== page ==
> You seem to have the DNS settings on the server wrong. Briefly, the
> server should look to itself for DNS with forwarders set for Internet
> access. All workstations should only look to the server for DNS. Here
> is more detailed information from MVP Ron Lowe. The instructions are
> applicable whether your server is running Win2k or Win2k3:
>
> XP differs from previous versions of windows in that it uses DNS as it's
> primary name resolution method for finding domain controllers:
>
> If DNS is misconfigured, XP will spend a lot of time waiting for it to
> timeout before it tries using legacy NT4 sytle NetBIOS. ( Which may or
> may not work. )
>
> 1) Ensure that the XP clients are all configured to point to the local
> DNS server which hosts the AD domain. That will probably be the Win2k
> server itself. They should NOT be pointing to an ISP's DNS server. An
> 'ipconfig /all' on the XP box should reveal ONLY the domain's DNS
> server. You should use the DHCP server to push out the local DNS server
> address.
>
> 2) Ensure DNS server on Win2k is configured to permit dynamic updates.
>
> 3) Ensure the Win2k server points to itself as a DNS server.
>
> 4) For external ( internet ) name resolution, specify your ISP's DNS
> server not on the clients, but in the 'forwarders' tab of the local
> Win2k DNS server.
>
> On the DNS server, if you cannot access the 'Forwarders' and 'Root
> Hints' tabs because they are greyed out, that is because there is a
> root zone (".") present on the DNS server. You MUST delete this root
> zone to permit the server to forward unresolved queries to yout ISP or
> the root servers. Accept any nags etc, and let it delete any
> corresponding reverse lookup zones if it asks.
>
> How Domain Controllers Are Located in Windows XP -
> http://support.microsoft.com/default.aspx?scid=kb;en-us;314861
> Setting Up the Domain Name System for Active Directory -
> http://support.microsoft.com/default.aspx?scid=kb;en-us;237675
> HOW TO: Configure DNS for Internet Access in Windows 2000 -
> http://support.microsoft.com/default.aspx?scid=kb;en-us;300202
> DNS and AD FAQs - http://support.microsoft.com/?id=291382
>
> Malke
> --
> Elephant Boy Computers
> www.elephantboycomputers.com
> "Don't Panic!"
> MS-MVP Windows - Shell/User
Anonymous
August 2, 2005 2:16:07 PM

Archived from groups: microsoft.public.windowsxp.general (More info?)

All right. I'll try that, and we'll see how it works. Thanks so much for
your help. Hoping for the best!
--
--------------------------------
Ben Coats
..Net Developer
Newberry Pathology Associates
Newberry, SC, USA


"Malke" wrote:

> Ben Coats wrote:
>
> > No, they are not. The DNS servers listed are not even in the
> > subnet...but
> > the looks of the addresses, they must be the ISP's DNS servers. Why
> > are they
> > showing up there? What can I do to fix this issue?
>
> You seem to have the DNS settings on the server wrong. Briefly, the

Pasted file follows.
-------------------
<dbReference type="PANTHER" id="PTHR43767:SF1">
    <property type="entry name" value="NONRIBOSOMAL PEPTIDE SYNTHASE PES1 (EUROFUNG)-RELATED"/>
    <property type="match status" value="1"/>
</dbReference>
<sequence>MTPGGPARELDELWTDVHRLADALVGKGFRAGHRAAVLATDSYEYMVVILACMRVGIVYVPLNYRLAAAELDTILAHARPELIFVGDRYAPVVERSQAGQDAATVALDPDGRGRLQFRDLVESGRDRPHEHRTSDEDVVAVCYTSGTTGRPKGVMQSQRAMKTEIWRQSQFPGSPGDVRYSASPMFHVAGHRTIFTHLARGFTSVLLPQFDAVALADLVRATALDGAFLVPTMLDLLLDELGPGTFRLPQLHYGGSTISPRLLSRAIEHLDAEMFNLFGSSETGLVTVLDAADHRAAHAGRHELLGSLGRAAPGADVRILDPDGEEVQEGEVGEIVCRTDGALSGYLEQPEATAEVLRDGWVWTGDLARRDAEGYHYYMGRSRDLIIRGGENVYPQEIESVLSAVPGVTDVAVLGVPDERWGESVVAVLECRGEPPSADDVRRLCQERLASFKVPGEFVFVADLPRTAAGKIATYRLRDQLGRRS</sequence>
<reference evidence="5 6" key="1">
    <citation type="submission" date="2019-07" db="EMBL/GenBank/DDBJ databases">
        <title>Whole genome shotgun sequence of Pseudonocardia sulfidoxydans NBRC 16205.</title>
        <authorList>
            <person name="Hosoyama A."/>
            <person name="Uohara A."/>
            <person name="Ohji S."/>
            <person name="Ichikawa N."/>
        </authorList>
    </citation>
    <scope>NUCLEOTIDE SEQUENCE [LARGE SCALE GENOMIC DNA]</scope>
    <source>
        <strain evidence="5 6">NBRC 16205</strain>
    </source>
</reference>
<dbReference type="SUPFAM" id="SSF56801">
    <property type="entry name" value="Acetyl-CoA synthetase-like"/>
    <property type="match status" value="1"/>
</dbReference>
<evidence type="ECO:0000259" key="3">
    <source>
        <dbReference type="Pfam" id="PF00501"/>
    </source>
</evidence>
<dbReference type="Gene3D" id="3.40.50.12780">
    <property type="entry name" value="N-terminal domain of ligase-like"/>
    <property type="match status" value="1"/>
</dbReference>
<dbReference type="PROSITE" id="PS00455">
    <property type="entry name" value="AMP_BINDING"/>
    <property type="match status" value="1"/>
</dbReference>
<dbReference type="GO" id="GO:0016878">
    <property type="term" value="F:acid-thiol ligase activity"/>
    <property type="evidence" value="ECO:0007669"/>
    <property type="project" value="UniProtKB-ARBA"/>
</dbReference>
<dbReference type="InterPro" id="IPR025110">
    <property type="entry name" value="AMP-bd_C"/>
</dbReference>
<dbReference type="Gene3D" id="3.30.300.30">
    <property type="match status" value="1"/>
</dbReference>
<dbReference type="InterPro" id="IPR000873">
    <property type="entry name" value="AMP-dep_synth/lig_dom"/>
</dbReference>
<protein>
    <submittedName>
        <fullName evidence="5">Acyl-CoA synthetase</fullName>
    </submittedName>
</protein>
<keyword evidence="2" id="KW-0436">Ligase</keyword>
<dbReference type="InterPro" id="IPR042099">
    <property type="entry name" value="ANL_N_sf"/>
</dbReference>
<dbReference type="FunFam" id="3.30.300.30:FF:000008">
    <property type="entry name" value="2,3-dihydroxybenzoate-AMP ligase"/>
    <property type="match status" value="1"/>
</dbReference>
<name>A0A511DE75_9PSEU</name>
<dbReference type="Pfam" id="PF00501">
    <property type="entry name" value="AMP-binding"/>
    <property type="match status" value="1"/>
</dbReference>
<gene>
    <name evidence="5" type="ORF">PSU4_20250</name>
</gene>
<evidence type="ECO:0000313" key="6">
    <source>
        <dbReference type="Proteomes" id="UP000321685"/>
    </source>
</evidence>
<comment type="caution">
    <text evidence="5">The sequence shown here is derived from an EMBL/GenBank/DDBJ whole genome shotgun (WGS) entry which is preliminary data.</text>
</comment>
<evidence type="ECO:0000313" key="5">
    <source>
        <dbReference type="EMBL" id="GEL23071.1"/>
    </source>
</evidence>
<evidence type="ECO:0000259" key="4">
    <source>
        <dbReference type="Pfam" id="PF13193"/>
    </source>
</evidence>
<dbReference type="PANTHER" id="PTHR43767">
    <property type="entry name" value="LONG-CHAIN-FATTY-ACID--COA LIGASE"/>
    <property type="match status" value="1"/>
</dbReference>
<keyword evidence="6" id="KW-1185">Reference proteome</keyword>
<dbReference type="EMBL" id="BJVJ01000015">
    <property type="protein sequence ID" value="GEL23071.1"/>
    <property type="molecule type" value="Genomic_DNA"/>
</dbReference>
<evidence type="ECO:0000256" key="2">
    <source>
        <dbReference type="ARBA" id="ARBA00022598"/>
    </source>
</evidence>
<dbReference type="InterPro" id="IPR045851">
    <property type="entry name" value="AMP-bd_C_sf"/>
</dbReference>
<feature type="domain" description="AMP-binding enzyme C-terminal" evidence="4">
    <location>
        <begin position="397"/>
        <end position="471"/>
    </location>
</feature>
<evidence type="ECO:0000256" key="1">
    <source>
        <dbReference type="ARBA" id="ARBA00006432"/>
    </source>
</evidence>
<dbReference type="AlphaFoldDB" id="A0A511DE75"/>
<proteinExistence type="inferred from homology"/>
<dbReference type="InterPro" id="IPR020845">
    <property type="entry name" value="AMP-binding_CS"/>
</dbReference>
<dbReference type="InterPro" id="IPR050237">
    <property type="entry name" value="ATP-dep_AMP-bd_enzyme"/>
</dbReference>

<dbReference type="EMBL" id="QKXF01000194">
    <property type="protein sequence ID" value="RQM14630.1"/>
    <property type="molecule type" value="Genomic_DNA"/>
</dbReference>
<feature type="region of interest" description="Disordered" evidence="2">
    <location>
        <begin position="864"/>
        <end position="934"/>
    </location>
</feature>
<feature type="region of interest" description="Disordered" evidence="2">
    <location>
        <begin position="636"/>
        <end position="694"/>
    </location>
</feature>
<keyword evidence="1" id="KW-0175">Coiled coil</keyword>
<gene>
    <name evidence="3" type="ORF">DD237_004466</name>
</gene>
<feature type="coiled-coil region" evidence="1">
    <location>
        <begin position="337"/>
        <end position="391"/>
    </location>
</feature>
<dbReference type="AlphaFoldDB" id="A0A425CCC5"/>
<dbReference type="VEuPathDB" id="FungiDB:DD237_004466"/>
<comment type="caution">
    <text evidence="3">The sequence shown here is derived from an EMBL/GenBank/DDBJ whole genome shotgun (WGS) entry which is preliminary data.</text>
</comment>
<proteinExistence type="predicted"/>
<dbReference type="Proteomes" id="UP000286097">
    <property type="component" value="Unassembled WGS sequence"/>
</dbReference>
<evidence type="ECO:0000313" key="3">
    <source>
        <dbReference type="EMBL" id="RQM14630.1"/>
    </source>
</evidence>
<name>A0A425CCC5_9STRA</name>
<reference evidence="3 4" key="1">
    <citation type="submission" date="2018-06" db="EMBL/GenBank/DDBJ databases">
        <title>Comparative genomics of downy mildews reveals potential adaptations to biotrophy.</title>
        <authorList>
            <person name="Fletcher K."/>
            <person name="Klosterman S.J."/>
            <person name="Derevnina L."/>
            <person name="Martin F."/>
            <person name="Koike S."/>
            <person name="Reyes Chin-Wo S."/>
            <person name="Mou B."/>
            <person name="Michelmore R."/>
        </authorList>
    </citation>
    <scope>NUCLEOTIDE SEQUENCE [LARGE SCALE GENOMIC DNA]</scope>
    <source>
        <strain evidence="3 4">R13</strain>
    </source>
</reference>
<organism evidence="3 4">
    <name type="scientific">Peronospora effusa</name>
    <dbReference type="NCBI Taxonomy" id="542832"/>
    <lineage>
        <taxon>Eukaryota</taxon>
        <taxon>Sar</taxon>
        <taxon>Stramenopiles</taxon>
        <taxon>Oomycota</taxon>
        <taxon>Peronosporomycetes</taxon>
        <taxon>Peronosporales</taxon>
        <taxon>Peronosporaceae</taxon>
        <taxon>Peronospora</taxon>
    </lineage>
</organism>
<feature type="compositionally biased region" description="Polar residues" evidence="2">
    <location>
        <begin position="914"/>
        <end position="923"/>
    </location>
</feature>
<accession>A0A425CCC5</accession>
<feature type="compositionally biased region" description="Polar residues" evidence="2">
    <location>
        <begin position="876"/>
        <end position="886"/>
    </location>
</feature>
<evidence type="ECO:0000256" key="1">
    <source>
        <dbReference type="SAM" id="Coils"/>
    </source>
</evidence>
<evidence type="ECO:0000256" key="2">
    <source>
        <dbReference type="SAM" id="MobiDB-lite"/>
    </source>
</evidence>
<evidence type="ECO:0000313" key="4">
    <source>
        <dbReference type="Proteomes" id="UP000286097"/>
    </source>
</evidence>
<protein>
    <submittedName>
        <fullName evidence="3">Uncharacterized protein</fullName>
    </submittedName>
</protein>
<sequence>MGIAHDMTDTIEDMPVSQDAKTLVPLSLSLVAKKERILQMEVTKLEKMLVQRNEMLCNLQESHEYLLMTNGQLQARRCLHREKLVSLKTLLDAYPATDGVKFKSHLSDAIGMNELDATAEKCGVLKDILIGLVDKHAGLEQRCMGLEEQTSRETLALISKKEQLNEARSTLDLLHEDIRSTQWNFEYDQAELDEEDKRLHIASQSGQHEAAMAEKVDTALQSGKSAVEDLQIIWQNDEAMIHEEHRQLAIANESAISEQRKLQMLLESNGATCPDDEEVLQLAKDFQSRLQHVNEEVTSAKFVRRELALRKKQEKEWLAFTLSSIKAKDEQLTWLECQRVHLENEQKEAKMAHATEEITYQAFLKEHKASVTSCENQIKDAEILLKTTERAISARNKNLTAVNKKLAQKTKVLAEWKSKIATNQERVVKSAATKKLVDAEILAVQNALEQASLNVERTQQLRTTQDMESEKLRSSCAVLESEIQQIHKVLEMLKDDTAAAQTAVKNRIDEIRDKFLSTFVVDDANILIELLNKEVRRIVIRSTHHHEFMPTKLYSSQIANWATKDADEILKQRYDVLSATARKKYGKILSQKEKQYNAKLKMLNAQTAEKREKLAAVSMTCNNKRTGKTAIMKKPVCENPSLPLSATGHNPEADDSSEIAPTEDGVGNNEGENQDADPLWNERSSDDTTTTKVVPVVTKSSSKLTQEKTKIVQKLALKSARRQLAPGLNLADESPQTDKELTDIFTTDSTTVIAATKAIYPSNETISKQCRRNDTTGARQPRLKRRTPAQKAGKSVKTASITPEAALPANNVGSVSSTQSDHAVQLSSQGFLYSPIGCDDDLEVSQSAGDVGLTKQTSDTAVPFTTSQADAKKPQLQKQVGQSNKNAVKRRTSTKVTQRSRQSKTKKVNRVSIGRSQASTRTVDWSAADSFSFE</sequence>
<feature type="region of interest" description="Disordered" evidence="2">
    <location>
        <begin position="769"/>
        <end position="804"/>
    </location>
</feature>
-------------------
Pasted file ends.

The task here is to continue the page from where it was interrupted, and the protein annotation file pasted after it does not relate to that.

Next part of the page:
> server should look to itself for DNS with forwarders set for Internet
> access. All workstations should only look to the server for DNS. Here
> is more detailed information from MVP Ron Lowe. The instructions are
> applicable whether your server is running Win2k or Win2k3:
>
> XP differs from previous versions of windows in that it uses DNS as it's
> primary name resolution method for finding domain controllers:
>
> If DNS is misconfigured, XP will spend a lot of time waiting for it to
> timeout before it tries using legacy NT4 sytle NetBIOS. ( Which may or
> may not work. )
>
> 1) Ensure that the XP clients are all configured to point to the local
> DNS server which hosts the AD domain. That will probably be the Win2k
> server itself. They should NOT be pointing to an ISP's DNS server. An
> 'ipconfig /all' on the XP box should reveal ONLY the domain's DNS
> server. You should use the DHCP server to push out the local DNS server
> address.
>
> 2) Ensure DNS server on Win2k is configured to permit dynamic updates.
>
> 3) Ensure the Win2k server points to itself as a DNS server.
>
> 4) For external ( internet ) name resolution, specify your ISP's DNS
> server not on the clients, but in the 'forwarders' tab of the local
> Win2k DNS server.
>
> On the DNS server, if you cannot access the 'Forwarders' and 'Root
> Hints' tabs because they are greyed out, that is because there is a
> root zone (".") present on the DNS server. You MUST delete this root
> zone to permit the server to forward unresolved queries to yout ISP or
> the root servers. Accept any nags etc, and let it delete any
> corresponding reverse lookup zones if it asks.
>
> How Domain Controllers Are Located in Windows XP -
> http://support.microsoft.com/default.aspx?scid=kb;en-us;314861
> Setting Up the Domain Name System for Active Directory -
> http://support.microsoft.com/default.aspx?scid=kb;en-us;237675
> HOW TO: Configure DNS for Internet Access in Windows 2000 -
> http://support.microsoft.com/default.aspx?scid=kb;en-us;300202
> DNS and AD FAQs - http://support.microsoft.com/?id=291382
>
> Malke
> --
> Elephant Boy Computers
> www.elephantboycomputers.com
> "Don't Panic!"
> MS-MVP Windows - Shell/User
>
!